As noted previously, the lens system 40 has a very narrow depth of field. Accordingly, it is essential that the object element and the image element be positioned a precise distance from the lens system in order that a sharp image may be formed. Accordingly, to ensure the proper location of the elements with respect to the lens when they are in the image-reproducing position, a pair of vacuum boxes 48 and 50 are positioned adjacent to the vertical legs of the triangles formed by the belts 26 and 30 respectively; as may be seen from FIG. 1, these vacuum boxes are coextensive with the belts 26 and 30 respectively and are connected to a pair of blowers 52 and 54 which provide a vacuum in the boxes 48 and 50 when the blowers are actuated. The vacuum created at the surface. of these vacuum boxes is transmitted through the perforations in the belts 26 and 30 to the rear surface of the sheets 36 and 38 when these sheets are carried into image-reproducing position adjacent the vacuum boxes. The vacuum so applied secures the object and image sheets to the respective belts and ensures that these sheets are properly positioned in the depth of field of the lens 40 while the image is being formed on the imagereceiving sheet 38.
The axles carrying the rollers 16 and 20 extend through the frame 12 to a pair of gears 56 and 58 which have a toothed outer surface. An endless substantially inelastic band 60 (e.g. a timing belt) having a toothed or serrated surface on one side is fitted over these gears and meshes with the teeth on the gears. Attached to the gear 58 is a motor 62 which rotates this gear to impart motion to the band 60. The motor 62 may be a conventional low horsepower electric motor although other sources of driving power may be utilized if desired. The gear 58 serves as a driving gear for the band 60, while the gear 56 is in turn driven by the band 60.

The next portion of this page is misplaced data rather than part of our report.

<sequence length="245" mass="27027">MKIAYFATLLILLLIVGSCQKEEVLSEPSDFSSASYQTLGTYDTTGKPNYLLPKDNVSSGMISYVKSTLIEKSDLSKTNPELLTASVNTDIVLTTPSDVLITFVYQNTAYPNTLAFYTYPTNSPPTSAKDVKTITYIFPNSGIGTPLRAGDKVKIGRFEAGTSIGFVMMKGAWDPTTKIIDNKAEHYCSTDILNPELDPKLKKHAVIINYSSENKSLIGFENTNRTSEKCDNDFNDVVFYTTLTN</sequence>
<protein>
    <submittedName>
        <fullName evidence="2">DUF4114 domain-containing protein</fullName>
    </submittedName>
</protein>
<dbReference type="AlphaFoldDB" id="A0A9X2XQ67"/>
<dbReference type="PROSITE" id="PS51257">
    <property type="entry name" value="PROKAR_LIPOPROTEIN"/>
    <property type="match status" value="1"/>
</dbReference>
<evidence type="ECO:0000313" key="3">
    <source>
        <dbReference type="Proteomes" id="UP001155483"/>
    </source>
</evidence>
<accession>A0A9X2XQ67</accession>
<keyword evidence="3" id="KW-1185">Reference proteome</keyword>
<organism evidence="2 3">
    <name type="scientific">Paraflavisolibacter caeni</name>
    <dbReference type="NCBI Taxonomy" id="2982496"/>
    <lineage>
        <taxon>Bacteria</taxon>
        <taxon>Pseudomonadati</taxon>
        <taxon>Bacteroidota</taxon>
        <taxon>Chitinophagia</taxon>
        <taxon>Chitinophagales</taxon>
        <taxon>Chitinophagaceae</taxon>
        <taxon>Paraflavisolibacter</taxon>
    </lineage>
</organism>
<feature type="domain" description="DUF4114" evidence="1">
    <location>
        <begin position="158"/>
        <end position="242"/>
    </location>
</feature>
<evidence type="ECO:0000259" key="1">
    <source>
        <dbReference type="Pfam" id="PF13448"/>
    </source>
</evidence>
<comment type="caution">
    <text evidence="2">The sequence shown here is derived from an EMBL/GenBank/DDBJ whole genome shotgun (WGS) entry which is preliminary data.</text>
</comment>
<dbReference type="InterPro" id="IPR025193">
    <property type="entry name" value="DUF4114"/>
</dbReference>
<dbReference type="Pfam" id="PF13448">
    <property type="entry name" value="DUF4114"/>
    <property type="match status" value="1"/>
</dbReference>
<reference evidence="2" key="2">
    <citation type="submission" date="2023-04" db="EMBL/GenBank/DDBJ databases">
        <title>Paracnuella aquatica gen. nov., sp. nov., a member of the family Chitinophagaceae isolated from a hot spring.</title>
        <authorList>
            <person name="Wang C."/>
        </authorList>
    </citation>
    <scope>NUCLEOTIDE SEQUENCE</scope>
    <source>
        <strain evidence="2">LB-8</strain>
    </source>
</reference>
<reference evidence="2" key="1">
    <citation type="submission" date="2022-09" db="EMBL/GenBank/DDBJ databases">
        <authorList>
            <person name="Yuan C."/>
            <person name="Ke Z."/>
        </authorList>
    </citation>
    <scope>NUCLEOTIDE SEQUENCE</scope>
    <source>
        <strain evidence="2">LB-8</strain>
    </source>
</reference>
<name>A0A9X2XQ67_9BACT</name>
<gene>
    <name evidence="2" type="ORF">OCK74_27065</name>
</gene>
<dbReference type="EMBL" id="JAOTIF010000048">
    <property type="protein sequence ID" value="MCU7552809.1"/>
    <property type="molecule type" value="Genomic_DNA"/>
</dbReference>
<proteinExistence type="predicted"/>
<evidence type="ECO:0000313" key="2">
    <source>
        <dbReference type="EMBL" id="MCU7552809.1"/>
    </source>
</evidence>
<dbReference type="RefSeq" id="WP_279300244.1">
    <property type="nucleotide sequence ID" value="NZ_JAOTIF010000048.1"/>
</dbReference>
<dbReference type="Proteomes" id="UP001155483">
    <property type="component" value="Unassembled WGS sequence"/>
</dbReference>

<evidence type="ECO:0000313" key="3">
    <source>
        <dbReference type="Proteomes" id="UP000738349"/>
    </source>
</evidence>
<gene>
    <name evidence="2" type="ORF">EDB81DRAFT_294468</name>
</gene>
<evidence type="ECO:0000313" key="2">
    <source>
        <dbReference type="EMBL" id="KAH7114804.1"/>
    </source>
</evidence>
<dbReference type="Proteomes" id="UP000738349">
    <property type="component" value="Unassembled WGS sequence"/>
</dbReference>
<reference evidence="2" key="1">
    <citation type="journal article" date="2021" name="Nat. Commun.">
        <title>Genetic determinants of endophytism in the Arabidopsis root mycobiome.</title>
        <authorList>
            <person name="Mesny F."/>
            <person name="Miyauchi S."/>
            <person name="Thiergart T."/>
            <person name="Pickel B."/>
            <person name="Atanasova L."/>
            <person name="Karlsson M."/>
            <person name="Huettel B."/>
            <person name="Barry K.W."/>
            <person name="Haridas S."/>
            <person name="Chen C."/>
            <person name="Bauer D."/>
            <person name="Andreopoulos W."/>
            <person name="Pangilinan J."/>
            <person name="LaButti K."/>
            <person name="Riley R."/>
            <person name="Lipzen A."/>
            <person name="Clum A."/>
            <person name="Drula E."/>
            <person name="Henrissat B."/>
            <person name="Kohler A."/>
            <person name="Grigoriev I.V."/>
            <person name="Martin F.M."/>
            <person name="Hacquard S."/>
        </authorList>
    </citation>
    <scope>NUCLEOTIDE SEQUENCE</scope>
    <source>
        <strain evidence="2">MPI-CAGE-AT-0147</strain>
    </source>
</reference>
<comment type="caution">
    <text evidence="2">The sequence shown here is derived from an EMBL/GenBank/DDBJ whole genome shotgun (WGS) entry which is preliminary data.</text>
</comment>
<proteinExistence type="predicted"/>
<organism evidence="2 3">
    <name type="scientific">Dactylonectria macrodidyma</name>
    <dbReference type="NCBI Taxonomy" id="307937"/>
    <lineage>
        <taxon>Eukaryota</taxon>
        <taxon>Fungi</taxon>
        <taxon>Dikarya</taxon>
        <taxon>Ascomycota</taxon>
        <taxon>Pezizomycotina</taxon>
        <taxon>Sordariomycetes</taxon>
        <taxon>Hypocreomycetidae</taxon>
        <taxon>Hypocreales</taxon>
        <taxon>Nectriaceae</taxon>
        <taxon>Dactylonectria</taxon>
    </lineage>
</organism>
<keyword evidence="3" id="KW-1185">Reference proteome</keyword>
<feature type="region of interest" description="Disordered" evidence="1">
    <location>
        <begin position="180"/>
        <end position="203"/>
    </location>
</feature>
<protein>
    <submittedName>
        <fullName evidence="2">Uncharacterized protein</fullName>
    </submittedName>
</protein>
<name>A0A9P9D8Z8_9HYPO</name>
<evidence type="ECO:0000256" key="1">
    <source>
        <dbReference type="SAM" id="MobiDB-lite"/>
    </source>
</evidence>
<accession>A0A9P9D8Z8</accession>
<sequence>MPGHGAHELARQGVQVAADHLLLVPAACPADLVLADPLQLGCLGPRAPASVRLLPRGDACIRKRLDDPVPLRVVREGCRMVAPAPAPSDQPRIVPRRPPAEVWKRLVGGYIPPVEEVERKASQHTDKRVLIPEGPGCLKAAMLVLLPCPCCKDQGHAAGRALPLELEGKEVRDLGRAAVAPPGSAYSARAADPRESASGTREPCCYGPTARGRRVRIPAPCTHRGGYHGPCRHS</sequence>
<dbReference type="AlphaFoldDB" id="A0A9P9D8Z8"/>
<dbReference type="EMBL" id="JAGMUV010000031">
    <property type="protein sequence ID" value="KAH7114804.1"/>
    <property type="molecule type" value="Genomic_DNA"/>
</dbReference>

As may be seen more clearly from FIG. 2, the band 60 is looped around the gear 56 with the teeth of the band on the inside surface to impart a driving motion to the gear. After passing over this gear, the band is twisted 180 such that its toothed surface lies on the outer portion of the band and is passed under the gear 54 by which it is driven, this gear lying on the outside of the loop formed by the band. The band 60 is then passed over an idler gear 64 and thence to a tension gear 66 which may be attached to the frame 12 in a slidable fashion to adjust the tension on the band 60. After passing over the gear 64 and before running onto the gear 66, the band 60 is twisted in a direction opposite to its initial twist direction so that the toothed or serrated surface again lies on the inside of the loop formed by the band. Since the gears 56 and 58 lie on opposite sides of the loop, they rotate in opposite directions when the motor 62 is energized. Further, since they are directly interconnected by the band 60, these gears rotate synchronously and this synchronous motion is imparted to the rollers 16 and 20 and thence to the conveyor belts 26 and 30. Thus the object sheet 36 and the image sheet 38 will be moved synchronously at all times by these conveyor belts. This ensures that the reproduced image is not lengthened or shortened in the direction of motion of the conveyor belts by any disparity that might otherwise exist in the relative motion of the sheets with respect to the lens system.